The trailer for Promising Young Woman, the feature directorial debut of The Crown actress and former Killing Eve showrunner Emerald Fennell, suggests a familiar story. Cassie, as played by Carey Mulligan, is shown getting picked up by various men as she’s on the verge of blacking out from drunkenness. When they try to have their way with her, something unexpected happens. The trailer is full of stylistic flair, a vengeful-looking Mulligan in a naughty nurse uniform with a scalpel at hand, and a delicious strings-heavy cover of Britney Spears’s “Toxic.” You would be forgiven for watching that trailer and thinking you’re about to see a gloriously cathartic rape-revenge fantasy, the kind of violent frenzy that shocks and awes in equal measure. While Promising Young Woman is technically a rape-revenge movie, it’s not the one you’re probably expecting. Indeed, in 2020, it can’t be that kind of story anymore.
It’s not as if society has ever had a healthy attitude towards sex, but the history of Hollywood has been explicitly defined by twisted social mores regarding the subject. The Motion Picture Production Code of 1930, a set of industry guidelines for self-censorship that preached "decency" on the big screen, specifically prohibited what was described as "any inference of sex perversion" as well as "any licentious or suggestive nudity—in fact or in silhouette; and any lecherous or licentious notice thereof by other characters in the picture." It was also suggested that topics such as rape, sympathy for criminals, and "excessive of lustful kissing" be handled with particular care.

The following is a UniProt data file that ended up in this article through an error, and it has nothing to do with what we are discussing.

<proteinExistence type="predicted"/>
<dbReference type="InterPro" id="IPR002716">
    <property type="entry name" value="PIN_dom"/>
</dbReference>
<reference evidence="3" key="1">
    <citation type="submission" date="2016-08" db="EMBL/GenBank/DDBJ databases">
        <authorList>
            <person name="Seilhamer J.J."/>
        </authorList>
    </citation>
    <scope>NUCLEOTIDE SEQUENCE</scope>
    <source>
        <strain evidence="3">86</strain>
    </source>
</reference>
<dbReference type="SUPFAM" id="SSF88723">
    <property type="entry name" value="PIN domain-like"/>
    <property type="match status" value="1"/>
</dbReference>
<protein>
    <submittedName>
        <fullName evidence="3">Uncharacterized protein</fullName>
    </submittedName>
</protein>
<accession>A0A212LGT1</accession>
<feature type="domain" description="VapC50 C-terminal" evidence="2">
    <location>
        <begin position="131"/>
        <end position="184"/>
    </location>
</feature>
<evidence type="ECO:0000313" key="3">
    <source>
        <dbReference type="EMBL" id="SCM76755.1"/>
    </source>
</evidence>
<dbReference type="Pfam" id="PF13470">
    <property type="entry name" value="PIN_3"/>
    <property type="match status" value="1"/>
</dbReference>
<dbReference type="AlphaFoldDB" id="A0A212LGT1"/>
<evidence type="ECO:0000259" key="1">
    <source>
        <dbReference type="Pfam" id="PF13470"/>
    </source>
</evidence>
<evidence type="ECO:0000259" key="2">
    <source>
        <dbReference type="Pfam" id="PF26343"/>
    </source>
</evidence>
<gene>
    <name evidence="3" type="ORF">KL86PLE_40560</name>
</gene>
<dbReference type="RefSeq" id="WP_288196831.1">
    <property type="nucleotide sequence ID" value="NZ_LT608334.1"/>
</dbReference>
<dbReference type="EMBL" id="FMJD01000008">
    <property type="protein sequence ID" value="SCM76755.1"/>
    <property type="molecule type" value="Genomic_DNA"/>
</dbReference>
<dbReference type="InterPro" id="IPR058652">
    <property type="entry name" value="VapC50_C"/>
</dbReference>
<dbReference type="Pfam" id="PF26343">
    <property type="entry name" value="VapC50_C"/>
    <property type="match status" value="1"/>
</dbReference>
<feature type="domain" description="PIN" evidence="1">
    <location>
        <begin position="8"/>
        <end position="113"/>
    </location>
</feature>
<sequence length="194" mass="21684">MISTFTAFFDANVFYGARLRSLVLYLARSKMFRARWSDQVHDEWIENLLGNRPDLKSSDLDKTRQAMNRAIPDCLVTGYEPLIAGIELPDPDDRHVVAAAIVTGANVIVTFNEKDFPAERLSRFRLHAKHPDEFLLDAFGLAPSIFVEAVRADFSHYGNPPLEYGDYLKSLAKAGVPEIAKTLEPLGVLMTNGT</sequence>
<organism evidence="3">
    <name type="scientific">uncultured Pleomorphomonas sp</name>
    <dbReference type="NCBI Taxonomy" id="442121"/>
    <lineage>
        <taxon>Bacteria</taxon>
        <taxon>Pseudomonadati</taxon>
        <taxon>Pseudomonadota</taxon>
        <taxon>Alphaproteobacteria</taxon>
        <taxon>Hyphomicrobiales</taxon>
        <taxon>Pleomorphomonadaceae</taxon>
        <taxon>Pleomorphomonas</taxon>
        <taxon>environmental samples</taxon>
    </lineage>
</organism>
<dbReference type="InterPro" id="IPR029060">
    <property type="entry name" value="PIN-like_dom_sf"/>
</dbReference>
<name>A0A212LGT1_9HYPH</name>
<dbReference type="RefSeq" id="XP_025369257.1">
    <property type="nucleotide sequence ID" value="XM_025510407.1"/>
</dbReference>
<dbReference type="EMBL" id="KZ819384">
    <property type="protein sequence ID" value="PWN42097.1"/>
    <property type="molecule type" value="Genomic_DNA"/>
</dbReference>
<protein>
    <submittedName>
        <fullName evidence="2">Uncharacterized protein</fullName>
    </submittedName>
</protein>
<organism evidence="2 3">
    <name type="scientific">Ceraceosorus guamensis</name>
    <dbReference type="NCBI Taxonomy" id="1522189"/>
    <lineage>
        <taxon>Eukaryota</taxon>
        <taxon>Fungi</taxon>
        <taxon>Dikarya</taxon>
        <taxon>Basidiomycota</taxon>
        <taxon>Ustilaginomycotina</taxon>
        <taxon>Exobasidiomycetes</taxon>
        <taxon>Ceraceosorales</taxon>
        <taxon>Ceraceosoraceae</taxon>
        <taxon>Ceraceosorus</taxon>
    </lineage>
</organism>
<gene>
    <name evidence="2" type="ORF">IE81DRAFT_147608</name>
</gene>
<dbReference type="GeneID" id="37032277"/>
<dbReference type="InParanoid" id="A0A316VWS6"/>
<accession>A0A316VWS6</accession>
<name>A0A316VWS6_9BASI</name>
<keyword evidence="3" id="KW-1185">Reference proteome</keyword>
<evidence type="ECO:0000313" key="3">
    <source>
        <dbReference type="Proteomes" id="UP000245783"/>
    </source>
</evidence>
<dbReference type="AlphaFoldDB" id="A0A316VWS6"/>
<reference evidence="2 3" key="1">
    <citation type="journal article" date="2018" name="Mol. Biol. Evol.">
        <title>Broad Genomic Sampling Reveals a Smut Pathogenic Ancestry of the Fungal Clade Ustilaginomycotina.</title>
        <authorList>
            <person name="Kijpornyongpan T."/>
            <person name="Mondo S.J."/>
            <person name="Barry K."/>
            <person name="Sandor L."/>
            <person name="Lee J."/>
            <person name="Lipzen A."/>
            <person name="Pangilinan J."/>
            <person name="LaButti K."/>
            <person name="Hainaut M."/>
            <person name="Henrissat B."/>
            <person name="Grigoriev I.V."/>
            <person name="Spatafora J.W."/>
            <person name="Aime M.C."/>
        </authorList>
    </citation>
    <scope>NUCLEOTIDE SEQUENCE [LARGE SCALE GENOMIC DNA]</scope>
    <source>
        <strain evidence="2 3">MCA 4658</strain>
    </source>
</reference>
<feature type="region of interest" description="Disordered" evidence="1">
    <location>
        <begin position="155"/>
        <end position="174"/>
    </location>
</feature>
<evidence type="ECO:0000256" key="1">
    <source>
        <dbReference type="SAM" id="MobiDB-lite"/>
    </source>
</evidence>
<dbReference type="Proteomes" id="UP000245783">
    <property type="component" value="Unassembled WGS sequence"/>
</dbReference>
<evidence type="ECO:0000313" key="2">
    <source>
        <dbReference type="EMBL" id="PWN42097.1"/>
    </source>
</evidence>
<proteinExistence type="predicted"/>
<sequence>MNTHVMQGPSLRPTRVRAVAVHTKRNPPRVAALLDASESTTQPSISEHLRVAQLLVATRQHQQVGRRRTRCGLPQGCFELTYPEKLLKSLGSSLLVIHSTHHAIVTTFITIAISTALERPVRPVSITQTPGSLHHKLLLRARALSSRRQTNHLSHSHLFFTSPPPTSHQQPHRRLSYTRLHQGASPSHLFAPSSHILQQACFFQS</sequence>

Given how heavily Hollywood was picketed by the then-powerful forces of the Catholic Church and various religious groups, it's no wonder that the industry's attitudes towards sex or implied sensuality became notoriously archaic. Sure, you could show a sexy femme fatale trying to get her man, but the chances are she would end up dead or "punished" in some other form as a reminder to audiences that such behavior was to be condemned. If rape was depicted, it was often highly sexualized, as was the case in the infamous Howard Hughes 1943 Western The Outlaw, a movie that sold itself almost entirely based on Jane Russell's cleavage and a scene where she's assaulted but is implied to be pleasurable for her. You couldn’t even say words like “seduce” or “pregnant” in a movie, let alone “rape.”
The code fell into decline around the same time that the traditional studio system began to crumble, and films became more explicitly mature in their handling of these previously taboo subjects. The 1970s saw the dual rise of two major forces: Second-wave feminism and the exploitation genre. Together, they made the deeply divisive rape-revenge fantasy a familiar feature of horror movies. Carol J. Clover, writer of one of the most important works in horror criticism, Men, Women, and Chain Saws, noted how entwined the two concepts were. By the '70s, rape was being taken more seriously as a social issue, one we would soon come to understand as a global sickness.
While it wasn’t the first, perhaps the most well-known film from this genre during its infancy is I Spit On Your Grave. Meir Zarchi's horror is, to this day, a deeply upsetting film to sit through, with its lengthy depictions of gang-rape taking up almost a third of its running time. The movie was banned in multiple countries, deemed a "video nasty" in the UK, and condemned by Siskel and Ebert as "an inhuman, sick film." The most common criticism it faced was that the movie reveled in the rape scenes. Zarchi, they claimed, wanted to have his cake and eat it by showing a vile, exploitative scene of assault then justifying it as empowering by giving the victim a weapon. Carol Clover found greater depths to the movie, calling it "an almost crystalline example of the double-axis revenge plot so popular in modern horror." It was, she claimed, a film that "shocks not because it is alien but because it is too familiar, because we recognize that the emotions it engages are regularly engaged by the big screen but almost never bluntly acknowledged for what they are."